The Progressive Legacy of World War 1
Written By: Mark Browning | Posted: Wednesday, March 30th, 2011
Recently, Frank Buckles, the last living veteran of that war died at age 110. When the President decreed that all American flags should fly at half-staff on Tuesday in memory of that veteran, he got something right. Of course, honoring a 110-year-old veteran of a war that ended over 90 years ago does not exactly constitute a political risk. After all, the list of people still angry over World War I is fairly small. In reality, though, that list should probably be a bit longer. As we rightly admire the service given by Mr. Buckles and all of the Doughboys, let's take a moment to recall where that "War to End All Wars" originated and what it gave us.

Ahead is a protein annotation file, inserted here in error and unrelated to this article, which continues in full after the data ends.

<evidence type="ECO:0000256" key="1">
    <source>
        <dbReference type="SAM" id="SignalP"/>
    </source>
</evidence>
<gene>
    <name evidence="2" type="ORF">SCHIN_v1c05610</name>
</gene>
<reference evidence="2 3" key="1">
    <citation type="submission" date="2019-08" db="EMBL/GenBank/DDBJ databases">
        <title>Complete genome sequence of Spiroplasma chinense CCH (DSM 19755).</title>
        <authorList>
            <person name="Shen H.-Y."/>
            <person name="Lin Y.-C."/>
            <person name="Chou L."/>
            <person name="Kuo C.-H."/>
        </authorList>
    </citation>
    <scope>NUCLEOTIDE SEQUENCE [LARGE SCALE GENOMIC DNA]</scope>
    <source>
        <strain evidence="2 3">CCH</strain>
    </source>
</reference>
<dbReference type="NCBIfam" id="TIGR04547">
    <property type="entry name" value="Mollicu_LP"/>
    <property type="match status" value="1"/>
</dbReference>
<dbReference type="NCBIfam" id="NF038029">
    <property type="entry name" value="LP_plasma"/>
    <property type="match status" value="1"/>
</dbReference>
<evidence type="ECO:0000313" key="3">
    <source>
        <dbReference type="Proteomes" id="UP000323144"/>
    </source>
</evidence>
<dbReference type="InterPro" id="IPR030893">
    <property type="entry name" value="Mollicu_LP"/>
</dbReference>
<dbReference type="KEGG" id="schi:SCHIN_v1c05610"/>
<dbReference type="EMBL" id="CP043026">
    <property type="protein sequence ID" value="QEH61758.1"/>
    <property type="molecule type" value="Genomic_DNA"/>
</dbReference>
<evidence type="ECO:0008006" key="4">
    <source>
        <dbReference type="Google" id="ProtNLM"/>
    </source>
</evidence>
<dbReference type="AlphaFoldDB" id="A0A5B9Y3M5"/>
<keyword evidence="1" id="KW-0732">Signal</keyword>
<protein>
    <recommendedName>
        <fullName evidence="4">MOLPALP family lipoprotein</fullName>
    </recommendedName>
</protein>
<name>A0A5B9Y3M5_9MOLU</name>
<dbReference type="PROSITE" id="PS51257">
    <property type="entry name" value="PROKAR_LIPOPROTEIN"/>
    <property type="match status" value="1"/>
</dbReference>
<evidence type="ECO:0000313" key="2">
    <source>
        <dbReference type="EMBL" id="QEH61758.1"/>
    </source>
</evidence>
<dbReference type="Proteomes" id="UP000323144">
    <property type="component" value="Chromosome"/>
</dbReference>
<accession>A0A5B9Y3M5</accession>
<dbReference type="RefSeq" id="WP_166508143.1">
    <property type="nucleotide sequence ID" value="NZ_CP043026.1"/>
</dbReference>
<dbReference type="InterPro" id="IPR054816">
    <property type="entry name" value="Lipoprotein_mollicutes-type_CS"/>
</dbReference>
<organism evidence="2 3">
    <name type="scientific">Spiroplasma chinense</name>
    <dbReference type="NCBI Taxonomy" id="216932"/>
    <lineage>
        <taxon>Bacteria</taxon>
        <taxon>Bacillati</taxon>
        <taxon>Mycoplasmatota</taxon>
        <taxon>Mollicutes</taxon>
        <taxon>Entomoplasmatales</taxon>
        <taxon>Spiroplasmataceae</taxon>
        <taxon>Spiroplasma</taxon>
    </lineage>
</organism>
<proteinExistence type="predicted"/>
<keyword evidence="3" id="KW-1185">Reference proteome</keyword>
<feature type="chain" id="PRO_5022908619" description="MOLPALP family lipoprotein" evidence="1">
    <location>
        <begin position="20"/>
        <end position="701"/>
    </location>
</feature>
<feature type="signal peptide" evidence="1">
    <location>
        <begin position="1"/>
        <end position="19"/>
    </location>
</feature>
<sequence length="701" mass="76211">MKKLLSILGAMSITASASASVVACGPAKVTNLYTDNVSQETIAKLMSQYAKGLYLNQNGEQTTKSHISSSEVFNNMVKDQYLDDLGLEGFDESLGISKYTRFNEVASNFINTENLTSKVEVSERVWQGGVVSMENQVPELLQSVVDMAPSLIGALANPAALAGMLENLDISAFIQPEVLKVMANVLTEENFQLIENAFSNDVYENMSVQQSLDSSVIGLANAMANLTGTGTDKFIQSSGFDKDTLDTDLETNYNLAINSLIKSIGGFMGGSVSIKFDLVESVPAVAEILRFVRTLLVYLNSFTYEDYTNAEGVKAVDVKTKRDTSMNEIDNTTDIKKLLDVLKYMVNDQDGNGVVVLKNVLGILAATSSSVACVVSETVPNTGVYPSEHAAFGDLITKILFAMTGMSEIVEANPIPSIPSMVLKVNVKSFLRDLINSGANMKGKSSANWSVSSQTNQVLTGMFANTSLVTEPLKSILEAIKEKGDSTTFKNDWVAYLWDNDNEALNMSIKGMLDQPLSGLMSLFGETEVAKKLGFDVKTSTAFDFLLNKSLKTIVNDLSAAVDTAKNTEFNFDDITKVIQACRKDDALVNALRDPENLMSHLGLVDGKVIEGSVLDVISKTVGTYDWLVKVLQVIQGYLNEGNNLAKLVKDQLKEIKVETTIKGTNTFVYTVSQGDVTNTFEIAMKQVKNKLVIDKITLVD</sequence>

At the beginning of the twentieth century, a 16-year-old magazine changed its name to Christian Century in honor of the idea that this century, the twentieth, would be the century in which Christianity, and specifically liberal Protestantism, asserted itself triumphantly. Poverty and war would end. Peace and prosperity would burst out around the world. By the close of that century, probably the bloodiest and ugliest in all history, no one at the magazine, still publishing well into the twenty-first century, wanted to claim the twentieth as a triumphant time.
The intelligentsia of those early-twentieth-century years felt that they had everything figured out. Francis Galton, drawing on the biology of his cousin Charles Darwin, developed the idea of eugenics. Selective breeding, his followers believed, would put an end to all the weaknesses and defects so prevalent in the human race. Meanwhile, the emerging study of psychology, especially in the work of Sigmund Freud, promised to open up the mysteries of the human mind.
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